Welcome back to our virtual trip around the world with diabetes -- our Global Series that invites PWDs (people with D) everywhere to share what their lives are like compared to ours in the U.S.
Say hello today to Jess, a young lady who shares her heartfelt story directly from the small country of Belize.
A Guest Post by Jess August
My name is Jessica August, I am 25 years old and live in Belize, which is located between Mexico and Guatemala. Even though Guatemala lays claim over Belize, we are an independent country since 1981. It is the only English-speaking country within Central America. Eventually I'd like to pursue university studies, but I'm presently volunteering as a youth coordinator for the Belize Diabetes Association. This gave me the opportunity to officially represent and participate in the young leaders program held in Australia last year November 2013.
I was diagnosed with diabetes type 1 at the age of 11, and it was quite an embarrassing experience. One evening after school, while traveling on the bus back home the urge to urinate was so intense and the journey back home was one hour away, I couldn't hold it in any longer. When I arrived home, after explaining my mistake to my mother she decided to take me to the doctor later that same week. My mother had very strong suspicious feeling that I had diabetes due to the fact that my older brother also suffers from type 1 diabetes. While in the hospital and after running tests I can still vividly remember when the nurse came back with frantically saying that my glucose level was over 500 mg/dl. Subsequently, I spent two weeks in the hospital learning to cope with this condition which would last for the rest of my life.
I was only 10 years old and didn't quite understand what was going on when my brother Kenrick Gideon was diagnosed in 1998. His experience, by my mother's account, was very complicated, as he almost died. He got really slim, slept a lot, asked for something sweet all the time, and urinated a lot. My mother took him to two different hospitals, which both ran several tests and didn't find anything wrong with him (!) It was a very frustrating situation whereby my mother knew something was wrong. She was desperate until she mentioned to one of her aunts about how sick my brother was, and the aunt gave my mother advice to take him back to the hospital and tell them he need a sugar test -- and that was how my brother found out. The name for diabetes in Belize is "sugar."
My family was very supportive of me, especially my mother, as she was knowledgeable about this condition. But going back to school was a nightmare. I felt alone because I was constantly made fun of. My friends just couldn't understand my condition. I always asked my family to keep my condition a secret, as I didn't want anyone to know. The biggest obstacle is keeping it from outsiders. It is quite embarrassing to see how people react, when they learn about your condition.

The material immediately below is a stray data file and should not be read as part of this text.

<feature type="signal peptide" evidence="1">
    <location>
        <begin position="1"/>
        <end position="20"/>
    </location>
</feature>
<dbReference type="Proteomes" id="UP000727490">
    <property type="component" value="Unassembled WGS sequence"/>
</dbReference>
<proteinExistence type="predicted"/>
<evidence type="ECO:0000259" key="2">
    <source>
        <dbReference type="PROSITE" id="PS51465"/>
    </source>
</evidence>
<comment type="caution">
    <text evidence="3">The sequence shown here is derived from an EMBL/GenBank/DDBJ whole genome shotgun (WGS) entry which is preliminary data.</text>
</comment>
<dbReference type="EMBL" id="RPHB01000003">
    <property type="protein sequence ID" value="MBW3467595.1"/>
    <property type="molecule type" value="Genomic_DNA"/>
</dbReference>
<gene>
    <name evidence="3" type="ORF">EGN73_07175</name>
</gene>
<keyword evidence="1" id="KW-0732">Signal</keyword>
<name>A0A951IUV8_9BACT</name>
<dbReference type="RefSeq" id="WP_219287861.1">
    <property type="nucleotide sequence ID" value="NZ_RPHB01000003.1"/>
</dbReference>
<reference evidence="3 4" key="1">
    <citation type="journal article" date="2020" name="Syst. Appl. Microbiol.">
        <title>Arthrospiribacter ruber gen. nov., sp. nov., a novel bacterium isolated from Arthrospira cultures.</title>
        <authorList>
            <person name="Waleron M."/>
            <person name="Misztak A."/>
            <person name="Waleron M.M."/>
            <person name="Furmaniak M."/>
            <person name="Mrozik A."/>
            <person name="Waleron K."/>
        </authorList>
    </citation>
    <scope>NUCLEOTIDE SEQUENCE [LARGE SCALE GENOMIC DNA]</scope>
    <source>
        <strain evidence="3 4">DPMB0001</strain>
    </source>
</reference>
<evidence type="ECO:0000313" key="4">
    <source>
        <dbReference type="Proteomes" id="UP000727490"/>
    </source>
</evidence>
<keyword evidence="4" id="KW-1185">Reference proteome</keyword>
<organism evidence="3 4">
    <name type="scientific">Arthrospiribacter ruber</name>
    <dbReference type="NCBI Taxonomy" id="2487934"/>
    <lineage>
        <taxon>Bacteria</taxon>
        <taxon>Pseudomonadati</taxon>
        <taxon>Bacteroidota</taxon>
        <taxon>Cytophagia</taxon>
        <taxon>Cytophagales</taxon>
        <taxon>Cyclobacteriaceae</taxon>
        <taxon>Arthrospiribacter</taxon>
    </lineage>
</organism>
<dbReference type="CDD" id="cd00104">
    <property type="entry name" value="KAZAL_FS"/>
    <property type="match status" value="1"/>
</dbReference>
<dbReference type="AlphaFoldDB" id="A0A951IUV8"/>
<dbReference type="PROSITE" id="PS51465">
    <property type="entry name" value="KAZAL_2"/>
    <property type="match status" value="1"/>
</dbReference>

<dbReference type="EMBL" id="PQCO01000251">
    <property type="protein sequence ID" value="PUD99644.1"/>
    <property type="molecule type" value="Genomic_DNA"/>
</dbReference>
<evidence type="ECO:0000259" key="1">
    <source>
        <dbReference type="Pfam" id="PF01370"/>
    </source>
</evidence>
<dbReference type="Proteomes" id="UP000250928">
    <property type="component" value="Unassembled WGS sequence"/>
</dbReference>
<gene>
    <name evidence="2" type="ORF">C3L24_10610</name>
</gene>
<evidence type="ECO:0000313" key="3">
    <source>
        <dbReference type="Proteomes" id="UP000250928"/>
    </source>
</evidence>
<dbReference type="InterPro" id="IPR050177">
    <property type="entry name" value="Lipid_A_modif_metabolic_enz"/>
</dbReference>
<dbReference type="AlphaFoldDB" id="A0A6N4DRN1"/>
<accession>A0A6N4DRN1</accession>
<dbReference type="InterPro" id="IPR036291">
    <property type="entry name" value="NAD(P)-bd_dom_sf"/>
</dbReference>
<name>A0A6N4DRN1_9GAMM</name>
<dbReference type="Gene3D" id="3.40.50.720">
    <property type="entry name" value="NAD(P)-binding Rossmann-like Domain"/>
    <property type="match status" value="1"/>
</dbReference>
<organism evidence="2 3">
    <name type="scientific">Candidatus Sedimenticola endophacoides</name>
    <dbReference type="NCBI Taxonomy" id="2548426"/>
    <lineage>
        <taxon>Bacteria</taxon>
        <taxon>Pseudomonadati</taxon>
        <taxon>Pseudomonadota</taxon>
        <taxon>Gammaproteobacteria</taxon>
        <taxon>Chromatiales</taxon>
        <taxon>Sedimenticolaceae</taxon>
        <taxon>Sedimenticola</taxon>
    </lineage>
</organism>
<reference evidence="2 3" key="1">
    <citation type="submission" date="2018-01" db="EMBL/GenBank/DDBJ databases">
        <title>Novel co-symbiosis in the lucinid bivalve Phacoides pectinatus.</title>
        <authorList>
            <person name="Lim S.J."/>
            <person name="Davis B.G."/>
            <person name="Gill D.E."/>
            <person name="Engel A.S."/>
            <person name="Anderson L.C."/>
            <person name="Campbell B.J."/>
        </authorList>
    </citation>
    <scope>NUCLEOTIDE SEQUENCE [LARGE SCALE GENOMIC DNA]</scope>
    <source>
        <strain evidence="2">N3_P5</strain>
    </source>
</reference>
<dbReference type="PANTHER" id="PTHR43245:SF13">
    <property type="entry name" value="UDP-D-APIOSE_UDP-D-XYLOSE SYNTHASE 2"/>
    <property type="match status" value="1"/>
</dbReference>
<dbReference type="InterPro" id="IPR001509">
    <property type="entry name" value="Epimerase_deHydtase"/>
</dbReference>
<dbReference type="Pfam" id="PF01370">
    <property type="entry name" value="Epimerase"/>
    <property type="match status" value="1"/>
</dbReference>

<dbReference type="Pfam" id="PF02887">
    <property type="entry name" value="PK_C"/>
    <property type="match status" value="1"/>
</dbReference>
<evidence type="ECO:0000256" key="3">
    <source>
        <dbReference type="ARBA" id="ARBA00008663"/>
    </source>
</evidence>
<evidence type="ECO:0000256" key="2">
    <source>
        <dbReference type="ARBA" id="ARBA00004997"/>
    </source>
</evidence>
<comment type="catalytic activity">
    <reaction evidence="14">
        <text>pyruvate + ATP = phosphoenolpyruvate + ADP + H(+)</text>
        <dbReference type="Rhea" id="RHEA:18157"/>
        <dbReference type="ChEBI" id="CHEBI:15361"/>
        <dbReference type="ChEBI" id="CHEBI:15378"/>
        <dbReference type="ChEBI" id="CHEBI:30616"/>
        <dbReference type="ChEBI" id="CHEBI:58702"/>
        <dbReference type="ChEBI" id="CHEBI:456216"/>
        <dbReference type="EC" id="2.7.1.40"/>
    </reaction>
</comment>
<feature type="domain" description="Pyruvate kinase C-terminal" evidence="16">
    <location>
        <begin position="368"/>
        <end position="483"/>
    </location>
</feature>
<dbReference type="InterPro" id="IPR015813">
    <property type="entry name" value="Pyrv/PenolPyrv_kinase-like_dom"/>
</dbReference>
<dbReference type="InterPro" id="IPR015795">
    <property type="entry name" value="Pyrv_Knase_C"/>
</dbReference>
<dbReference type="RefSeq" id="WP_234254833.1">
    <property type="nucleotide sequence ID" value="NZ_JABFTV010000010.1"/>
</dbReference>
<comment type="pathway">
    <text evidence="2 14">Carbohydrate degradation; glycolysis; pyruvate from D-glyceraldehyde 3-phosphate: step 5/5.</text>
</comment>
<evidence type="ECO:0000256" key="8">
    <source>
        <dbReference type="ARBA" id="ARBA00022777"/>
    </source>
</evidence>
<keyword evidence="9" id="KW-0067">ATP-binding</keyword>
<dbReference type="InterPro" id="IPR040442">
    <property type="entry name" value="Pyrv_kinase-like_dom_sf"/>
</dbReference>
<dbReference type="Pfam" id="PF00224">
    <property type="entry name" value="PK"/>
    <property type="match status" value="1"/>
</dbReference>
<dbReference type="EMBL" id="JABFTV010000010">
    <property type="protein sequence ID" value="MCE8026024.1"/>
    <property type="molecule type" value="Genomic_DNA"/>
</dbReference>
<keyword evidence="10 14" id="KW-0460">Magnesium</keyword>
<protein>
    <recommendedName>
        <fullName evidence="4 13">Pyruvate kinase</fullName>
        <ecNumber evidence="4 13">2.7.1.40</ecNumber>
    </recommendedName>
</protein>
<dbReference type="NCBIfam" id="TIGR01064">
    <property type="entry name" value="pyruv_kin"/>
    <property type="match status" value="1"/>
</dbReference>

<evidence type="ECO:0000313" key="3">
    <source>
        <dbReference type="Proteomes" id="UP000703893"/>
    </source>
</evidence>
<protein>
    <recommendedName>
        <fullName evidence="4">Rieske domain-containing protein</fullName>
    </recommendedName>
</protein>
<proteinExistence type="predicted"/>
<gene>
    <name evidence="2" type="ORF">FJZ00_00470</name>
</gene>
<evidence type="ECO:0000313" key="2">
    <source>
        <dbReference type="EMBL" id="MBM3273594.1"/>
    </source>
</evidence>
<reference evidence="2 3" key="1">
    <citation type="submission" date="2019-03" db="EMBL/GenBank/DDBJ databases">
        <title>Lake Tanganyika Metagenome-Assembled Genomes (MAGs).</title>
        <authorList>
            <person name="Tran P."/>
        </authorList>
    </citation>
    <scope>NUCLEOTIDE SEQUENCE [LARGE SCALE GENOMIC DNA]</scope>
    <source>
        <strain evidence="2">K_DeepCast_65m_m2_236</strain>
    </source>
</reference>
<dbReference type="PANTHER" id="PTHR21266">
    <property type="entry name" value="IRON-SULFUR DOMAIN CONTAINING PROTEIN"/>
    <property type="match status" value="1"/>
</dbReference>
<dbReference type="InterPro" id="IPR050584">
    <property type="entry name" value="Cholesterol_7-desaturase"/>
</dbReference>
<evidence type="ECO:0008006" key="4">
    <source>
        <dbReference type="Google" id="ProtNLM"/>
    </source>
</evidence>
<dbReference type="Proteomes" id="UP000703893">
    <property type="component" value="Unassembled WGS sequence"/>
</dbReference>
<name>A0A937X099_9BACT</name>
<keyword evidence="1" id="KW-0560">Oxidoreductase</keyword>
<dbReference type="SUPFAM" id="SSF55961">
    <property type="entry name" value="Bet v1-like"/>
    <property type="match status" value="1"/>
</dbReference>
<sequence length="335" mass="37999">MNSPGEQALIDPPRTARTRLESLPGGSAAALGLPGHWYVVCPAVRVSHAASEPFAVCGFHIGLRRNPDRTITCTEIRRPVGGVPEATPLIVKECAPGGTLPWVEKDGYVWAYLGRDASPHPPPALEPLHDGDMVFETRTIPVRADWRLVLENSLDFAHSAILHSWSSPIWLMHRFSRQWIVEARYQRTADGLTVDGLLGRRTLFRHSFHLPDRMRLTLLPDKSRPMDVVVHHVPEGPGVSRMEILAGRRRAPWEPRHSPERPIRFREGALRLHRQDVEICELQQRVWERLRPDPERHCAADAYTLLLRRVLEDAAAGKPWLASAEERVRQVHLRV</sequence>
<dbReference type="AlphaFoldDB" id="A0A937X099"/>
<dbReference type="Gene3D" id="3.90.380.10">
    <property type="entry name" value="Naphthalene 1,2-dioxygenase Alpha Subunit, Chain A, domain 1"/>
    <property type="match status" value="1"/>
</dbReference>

My brother kept his condition under wraps and I was not made aware of all that he went through. I was diagnosed a year later. It was not until we grew older that we really talked about our condition and compared notes and started taking care of each other. He is 32 years old now and has been living in Los Angeles for the past six years.
About the time I got diagnosed I met a lady at the hospital who introduced me to the first diabetes camp I'd ever been into. She was the president of the Belize Diabetes Association. She was like a godsend for me. She used to take me around with her to different diabetes meetings and health fairs. I remember doing stuff like helping her putting papers together -- but never really understood what all those meetings and health fair stuff was all about. I didn't really even know anything about diabetes at the time, so she taught me a lot, but it was not until I got older that I began to understand what it all means. I lost contact with her later, but I joined a youth group for young ladies that help others with low self-esteem. One day we had to break into small groups of six to talk about what we don't like about ourselves. I talked about my diabetes and one of the ladies present asked if I knew about the Belize Diabetes Association. I told her yes, but I have no one to contact, so she gave me the name and number of the current president. And that very day, I called up to become a member and I started getting involved and am still going strong after 10 years.